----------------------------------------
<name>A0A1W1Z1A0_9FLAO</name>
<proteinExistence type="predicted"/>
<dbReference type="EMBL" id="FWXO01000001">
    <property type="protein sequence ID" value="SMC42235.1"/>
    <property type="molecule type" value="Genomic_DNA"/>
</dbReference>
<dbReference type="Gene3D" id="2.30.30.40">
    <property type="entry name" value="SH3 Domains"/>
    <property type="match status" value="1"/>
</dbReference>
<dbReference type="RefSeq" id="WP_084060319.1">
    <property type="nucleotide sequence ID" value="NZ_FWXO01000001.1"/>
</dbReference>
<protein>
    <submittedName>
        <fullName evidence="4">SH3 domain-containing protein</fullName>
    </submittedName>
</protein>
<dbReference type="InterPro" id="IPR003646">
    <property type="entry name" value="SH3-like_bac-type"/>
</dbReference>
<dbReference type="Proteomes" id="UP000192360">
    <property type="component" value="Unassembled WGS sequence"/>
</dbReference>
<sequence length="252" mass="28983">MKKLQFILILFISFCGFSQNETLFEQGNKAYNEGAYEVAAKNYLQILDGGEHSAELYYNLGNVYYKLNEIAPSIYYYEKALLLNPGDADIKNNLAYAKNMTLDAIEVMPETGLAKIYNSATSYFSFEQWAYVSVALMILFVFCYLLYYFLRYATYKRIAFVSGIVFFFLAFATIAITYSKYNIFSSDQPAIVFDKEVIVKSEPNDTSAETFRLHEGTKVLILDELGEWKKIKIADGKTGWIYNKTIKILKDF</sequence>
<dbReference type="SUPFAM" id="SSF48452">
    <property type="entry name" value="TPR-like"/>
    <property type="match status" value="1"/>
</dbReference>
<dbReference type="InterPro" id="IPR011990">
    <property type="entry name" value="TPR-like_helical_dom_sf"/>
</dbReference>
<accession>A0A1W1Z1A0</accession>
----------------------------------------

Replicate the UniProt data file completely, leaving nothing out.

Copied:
<name>A0A1W1Z1A0_9FLAO</name>
<proteinExistence type="predicted"/>
<dbReference type="EMBL" id="FWXO01000001">
    <property type="protein sequence ID" value="SMC42235.1"/>
    <property type="molecule type" value="Genomic_DNA"/>
</dbReference>
<dbReference type="Gene3D" id="2.30.30.40">
    <property type="entry name" value="SH3 Domains"/>
    <property type="match status" value="1"/>
</dbReference>
<dbReference type="RefSeq" id="WP_084060319.1">
    <property type="nucleotide sequence ID" value="NZ_FWXO01000001.1"/>
</dbReference>
<protein>
    <submittedName>
        <fullName evidence="4">SH3 domain-containing protein</fullName>
    </submittedName>
</protein>
<dbReference type="InterPro" id="IPR003646">
    <property type="entry name" value="SH3-like_bac-type"/>
</dbReference>
<dbReference type="Proteomes" id="UP000192360">
    <property type="component" value="Unassembled WGS sequence"/>
</dbReference>
<sequence length="252" mass="28983">MKKLQFILILFISFCGFSQNETLFEQGNKAYNEGAYEVAAKNYLQILDGGEHSAELYYNLGNVYYKLNEIAPSIYYYEKALLLNPGDADIKNNLAYAKNMTLDAIEVMPETGLAKIYNSATSYFSFEQWAYVSVALMILFVFCYLLYYFLRYATYKRIAFVSGIVFFFLAFATIAITYSKYNIFSSDQPAIVFDKEVIVKSEPNDTSAETFRLHEGTKVLILDELGEWKKIKIADGKTGWIYNKTIKILKDF</sequence>
<dbReference type="SUPFAM" id="SSF48452">
    <property type="entry name" value="TPR-like"/>
    <property type="match status" value="1"/>
</dbReference>
<dbReference type="InterPro" id="IPR011990">
    <property type="entry name" value="TPR-like_helical_dom_sf"/>
</dbReference>
<accession>A0A1W1Z1A0</accession>